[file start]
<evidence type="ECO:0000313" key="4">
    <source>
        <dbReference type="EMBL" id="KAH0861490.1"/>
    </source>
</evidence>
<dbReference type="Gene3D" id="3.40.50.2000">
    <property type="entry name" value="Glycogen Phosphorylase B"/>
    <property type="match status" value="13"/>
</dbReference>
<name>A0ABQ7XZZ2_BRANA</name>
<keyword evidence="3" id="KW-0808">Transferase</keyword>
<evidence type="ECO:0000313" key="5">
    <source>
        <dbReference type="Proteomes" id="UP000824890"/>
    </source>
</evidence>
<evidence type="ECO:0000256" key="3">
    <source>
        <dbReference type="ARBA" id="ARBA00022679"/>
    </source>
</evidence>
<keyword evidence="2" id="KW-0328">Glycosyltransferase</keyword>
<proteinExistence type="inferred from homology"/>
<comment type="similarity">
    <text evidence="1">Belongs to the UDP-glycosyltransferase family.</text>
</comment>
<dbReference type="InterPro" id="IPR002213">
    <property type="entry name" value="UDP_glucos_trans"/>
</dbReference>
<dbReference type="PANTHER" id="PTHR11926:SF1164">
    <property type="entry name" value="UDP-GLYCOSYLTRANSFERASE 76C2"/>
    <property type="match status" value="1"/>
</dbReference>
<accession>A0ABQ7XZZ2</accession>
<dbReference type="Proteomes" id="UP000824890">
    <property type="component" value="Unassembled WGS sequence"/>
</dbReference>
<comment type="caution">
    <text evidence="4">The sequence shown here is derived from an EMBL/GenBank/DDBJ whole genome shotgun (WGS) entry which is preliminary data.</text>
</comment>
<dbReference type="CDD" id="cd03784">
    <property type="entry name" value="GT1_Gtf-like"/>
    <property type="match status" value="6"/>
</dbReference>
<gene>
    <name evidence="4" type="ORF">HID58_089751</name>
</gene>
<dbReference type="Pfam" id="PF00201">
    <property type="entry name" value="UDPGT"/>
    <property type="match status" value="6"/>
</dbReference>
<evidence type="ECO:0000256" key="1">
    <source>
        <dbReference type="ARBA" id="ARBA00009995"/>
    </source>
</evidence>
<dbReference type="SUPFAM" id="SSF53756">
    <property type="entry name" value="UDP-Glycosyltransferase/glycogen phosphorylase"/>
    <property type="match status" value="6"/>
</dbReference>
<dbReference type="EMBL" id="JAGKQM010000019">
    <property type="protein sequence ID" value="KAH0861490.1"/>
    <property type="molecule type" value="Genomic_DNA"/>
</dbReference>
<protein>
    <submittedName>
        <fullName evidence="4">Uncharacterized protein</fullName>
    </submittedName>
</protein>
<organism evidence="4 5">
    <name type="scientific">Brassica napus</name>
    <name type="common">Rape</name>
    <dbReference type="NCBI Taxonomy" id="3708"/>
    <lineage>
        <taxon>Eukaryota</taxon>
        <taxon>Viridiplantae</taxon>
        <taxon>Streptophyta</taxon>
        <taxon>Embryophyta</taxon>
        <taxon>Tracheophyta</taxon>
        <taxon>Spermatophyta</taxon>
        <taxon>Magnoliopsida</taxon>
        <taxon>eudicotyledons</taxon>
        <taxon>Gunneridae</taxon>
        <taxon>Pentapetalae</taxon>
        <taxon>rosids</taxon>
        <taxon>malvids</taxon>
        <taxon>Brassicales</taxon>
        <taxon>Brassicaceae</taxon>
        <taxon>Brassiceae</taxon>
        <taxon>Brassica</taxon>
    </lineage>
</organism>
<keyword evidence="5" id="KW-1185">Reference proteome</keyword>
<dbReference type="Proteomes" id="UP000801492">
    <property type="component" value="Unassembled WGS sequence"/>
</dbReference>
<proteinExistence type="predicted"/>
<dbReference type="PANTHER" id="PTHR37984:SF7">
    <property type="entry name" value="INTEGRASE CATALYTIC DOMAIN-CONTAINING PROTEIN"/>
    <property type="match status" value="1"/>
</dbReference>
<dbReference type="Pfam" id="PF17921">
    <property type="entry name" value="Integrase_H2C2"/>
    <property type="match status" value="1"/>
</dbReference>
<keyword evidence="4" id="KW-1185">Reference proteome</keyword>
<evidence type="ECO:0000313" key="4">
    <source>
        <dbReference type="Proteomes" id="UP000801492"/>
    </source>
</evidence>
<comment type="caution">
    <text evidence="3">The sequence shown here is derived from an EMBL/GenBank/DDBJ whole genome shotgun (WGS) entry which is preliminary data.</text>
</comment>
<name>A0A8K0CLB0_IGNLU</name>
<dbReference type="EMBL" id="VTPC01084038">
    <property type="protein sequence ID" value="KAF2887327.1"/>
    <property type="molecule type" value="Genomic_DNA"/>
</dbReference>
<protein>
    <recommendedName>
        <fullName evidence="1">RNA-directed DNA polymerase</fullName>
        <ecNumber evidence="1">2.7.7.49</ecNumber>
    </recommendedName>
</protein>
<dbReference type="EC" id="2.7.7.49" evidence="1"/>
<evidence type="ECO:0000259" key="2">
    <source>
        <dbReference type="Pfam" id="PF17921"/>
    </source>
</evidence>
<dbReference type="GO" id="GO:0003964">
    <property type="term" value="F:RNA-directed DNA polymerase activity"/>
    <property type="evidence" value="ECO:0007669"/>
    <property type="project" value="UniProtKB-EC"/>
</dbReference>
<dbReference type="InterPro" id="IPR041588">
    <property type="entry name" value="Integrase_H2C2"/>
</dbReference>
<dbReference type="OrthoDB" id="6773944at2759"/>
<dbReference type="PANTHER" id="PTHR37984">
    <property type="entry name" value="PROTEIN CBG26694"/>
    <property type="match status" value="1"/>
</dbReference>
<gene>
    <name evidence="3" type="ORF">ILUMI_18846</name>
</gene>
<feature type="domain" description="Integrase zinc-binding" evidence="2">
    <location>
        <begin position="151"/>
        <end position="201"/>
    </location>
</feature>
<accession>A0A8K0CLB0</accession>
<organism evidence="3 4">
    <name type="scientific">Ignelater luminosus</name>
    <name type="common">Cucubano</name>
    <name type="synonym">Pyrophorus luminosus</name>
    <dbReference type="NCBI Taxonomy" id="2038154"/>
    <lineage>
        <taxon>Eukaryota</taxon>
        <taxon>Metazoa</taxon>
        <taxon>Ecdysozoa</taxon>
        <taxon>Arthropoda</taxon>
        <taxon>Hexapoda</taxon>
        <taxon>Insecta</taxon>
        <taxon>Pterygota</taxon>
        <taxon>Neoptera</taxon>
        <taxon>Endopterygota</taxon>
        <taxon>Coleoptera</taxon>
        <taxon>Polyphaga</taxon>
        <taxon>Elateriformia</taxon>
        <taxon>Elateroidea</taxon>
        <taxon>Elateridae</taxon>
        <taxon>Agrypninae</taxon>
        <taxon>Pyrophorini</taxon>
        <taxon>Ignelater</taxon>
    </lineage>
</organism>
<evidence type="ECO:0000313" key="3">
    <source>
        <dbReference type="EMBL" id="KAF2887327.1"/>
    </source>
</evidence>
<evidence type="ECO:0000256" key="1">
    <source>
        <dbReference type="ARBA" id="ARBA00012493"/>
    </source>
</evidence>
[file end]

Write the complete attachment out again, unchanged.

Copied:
<evidence type="ECO:0000313" key="4">
    <source>
        <dbReference type="EMBL" id="KAH0861490.1"/>
    </source>
</evidence>
<dbReference type="Gene3D" id="3.40.50.2000">
    <property type="entry name" value="Glycogen Phosphorylase B"/>
    <property type="match status" value="13"/>
</dbReference>
<name>A0ABQ7XZZ2_BRANA</name>
<keyword evidence="3" id="KW-0808">Transferase</keyword>
<evidence type="ECO:0000313" key="5">
    <source>
        <dbReference type="Proteomes" id="UP000824890"/>
    </source>
</evidence>
<evidence type="ECO:0000256" key="3">
    <source>
        <dbReference type="ARBA" id="ARBA00022679"/>
    </source>
</evidence>
<keyword evidence="2" id="KW-0328">Glycosyltransferase</keyword>
<proteinExistence type="inferred from homology"/>
<comment type="similarity">
    <text evidence="1">Belongs to the UDP-glycosyltransferase family.</text>
</comment>
<dbReference type="InterPro" id="IPR002213">
    <property type="entry name" value="UDP_glucos_trans"/>
</dbReference>
<dbReference type="PANTHER" id="PTHR11926:SF1164">
    <property type="entry name" value="UDP-GLYCOSYLTRANSFERASE 76C2"/>
    <property type="match status" value="1"/>
</dbReference>
<accession>A0ABQ7XZZ2</accession>
<dbReference type="Proteomes" id="UP000824890">
    <property type="component" value="Unassembled WGS sequence"/>
</dbReference>
<comment type="caution">
    <text evidence="4">The sequence shown here is derived from an EMBL/GenBank/DDBJ whole genome shotgun (WGS) entry which is preliminary data.</text>
</comment>
<dbReference type="CDD" id="cd03784">
    <property type="entry name" value="GT1_Gtf-like"/>
    <property type="match status" value="6"/>
</dbReference>
<gene>
    <name evidence="4" type="ORF">HID58_089751</name>
</gene>
<dbReference type="Pfam" id="PF00201">
    <property type="entry name" value="UDPGT"/>
    <property type="match status" value="6"/>
</dbReference>
<evidence type="ECO:0000256" key="1">
    <source>
        <dbReference type="ARBA" id="ARBA00009995"/>
    </source>
</evidence>
<dbReference type="SUPFAM" id="SSF53756">
    <property type="entry name" value="UDP-Glycosyltransferase/glycogen phosphorylase"/>
    <property type="match status" value="6"/>
</dbReference>
<dbReference type="EMBL" id="JAGKQM010000019">
    <property type="protein sequence ID" value="KAH0861490.1"/>
    <property type="molecule type" value="Genomic_DNA"/>
</dbReference>
<protein>
    <submittedName>
        <fullName evidence="4">Uncharacterized protein</fullName>
    </submittedName>
</protein>
<organism evidence="4 5">
    <name type="scientific">Brassica napus</name>
    <name type="common">Rape</name>
    <dbReference type="NCBI Taxonomy" id="3708"/>
    <lineage>
        <taxon>Eukaryota</taxon>
        <taxon>Viridiplantae</taxon>
        <taxon>Streptophyta</taxon>
        <taxon>Embryophyta</taxon>
        <taxon>Tracheophyta</taxon>
        <taxon>Spermatophyta</taxon>
        <taxon>Magnoliopsida</taxon>
        <taxon>eudicotyledons</taxon>
        <taxon>Gunneridae</taxon>
        <taxon>Pentapetalae</taxon>
        <taxon>rosids</taxon>
        <taxon>malvids</taxon>
        <taxon>Brassicales</taxon>
        <taxon>Brassicaceae</taxon>
        <taxon>Brassiceae</taxon>
        <taxon>Brassica</taxon>
    </lineage>
</organism>
<keyword evidence="5" id="KW-1185">Reference proteome</keyword>
<dbReference type="Proteomes" id="UP000801492">
    <property type="component" value="Unassembled WGS sequence"/>
</dbReference>
<proteinExistence type="predicted"/>
<dbReference type="PANTHER" id="PTHR37984:SF7">
    <property type="entry name" value="INTEGRASE CATALYTIC DOMAIN-CONTAINING PROTEIN"/>
    <property type="match status" value="1"/>
</dbReference>
<dbReference type="Pfam" id="PF17921">
    <property type="entry name" value="Integrase_H2C2"/>
    <property type="match status" value="1"/>
</dbReference>
<keyword evidence="4" id="KW-1185">Reference proteome</keyword>
<evidence type="ECO:0000313" key="4">
    <source>
        <dbReference type="Proteomes" id="UP000801492"/>
    </source>
</evidence>
<comment type="caution">
    <text evidence="3">The sequence shown here is derived from an EMBL/GenBank/DDBJ whole genome shotgun (WGS) entry which is preliminary data.</text>
</comment>
<name>A0A8K0CLB0_IGNLU</name>
<dbReference type="EMBL" id="VTPC01084038">
    <property type="protein sequence ID" value="KAF2887327.1"/>
    <property type="molecule type" value="Genomic_DNA"/>
</dbReference>
<protein>
    <recommendedName>
        <fullName evidence="1">RNA-directed DNA polymerase</fullName>
        <ecNumber evidence="1">2.7.7.49</ecNumber>
    </recommendedName>
</protein>
<dbReference type="EC" id="2.7.7.49" evidence="1"/>
<evidence type="ECO:0000259" key="2">
    <source>
        <dbReference type="Pfam" id="PF17921"/>
    </source>
</evidence>
<dbReference type="GO" id="GO:0003964">
    <property type="term" value="F:RNA-directed DNA polymerase activity"/>
    <property type="evidence" value="ECO:0007669"/>
    <property type="project" value="UniProtKB-EC"/>
</dbReference>
<dbReference type="InterPro" id="IPR041588">
    <property type="entry name" value="Integrase_H2C2"/>
</dbReference>
<dbReference type="OrthoDB" id="6773944at2759"/>
<dbReference type="PANTHER" id="PTHR37984">
    <property type="entry name" value="PROTEIN CBG26694"/>
    <property type="match status" value="1"/>
</dbReference>
<gene>
    <name evidence="3" type="ORF">ILUMI_18846</name>
</gene>
<feature type="domain" description="Integrase zinc-binding" evidence="2">
    <location>
        <begin position="151"/>
        <end position="201"/>
    </location>
</feature>
<accession>A0A8K0CLB0</accession>
<organism evidence="3 4">
    <name type="scientific">Ignelater luminosus</name>
    <name type="common">Cucubano</name>
    <name type="synonym">Pyrophorus luminosus</name>
    <dbReference type="NCBI Taxonomy" id="2038154"/>
    <lineage>
        <taxon>Eukaryota</taxon>
        <taxon>Metazoa</taxon>
        <taxon>Ecdysozoa</taxon>
        <taxon>Arthropoda</taxon>
        <taxon>Hexapoda</taxon>
        <taxon>Insecta</taxon>
        <taxon>Pterygota</taxon>
        <taxon>Neoptera</taxon>
        <taxon>Endopterygota</taxon>
        <taxon>Coleoptera</taxon>
        <taxon>Polyphaga</taxon>
        <taxon>Elateriformia</taxon>
        <taxon>Elateroidea</taxon>
        <taxon>Elateridae</taxon>
        <taxon>Agrypninae</taxon>
        <taxon>Pyrophorini</taxon>
        <taxon>Ignelater</taxon>
    </lineage>
</organism>
<evidence type="ECO:0000313" key="3">
    <source>
        <dbReference type="EMBL" id="KAF2887327.1"/>
    </source>
</evidence>
<evidence type="ECO:0000256" key="1">
    <source>
        <dbReference type="ARBA" id="ARBA00012493"/>
    </source>
</evidence>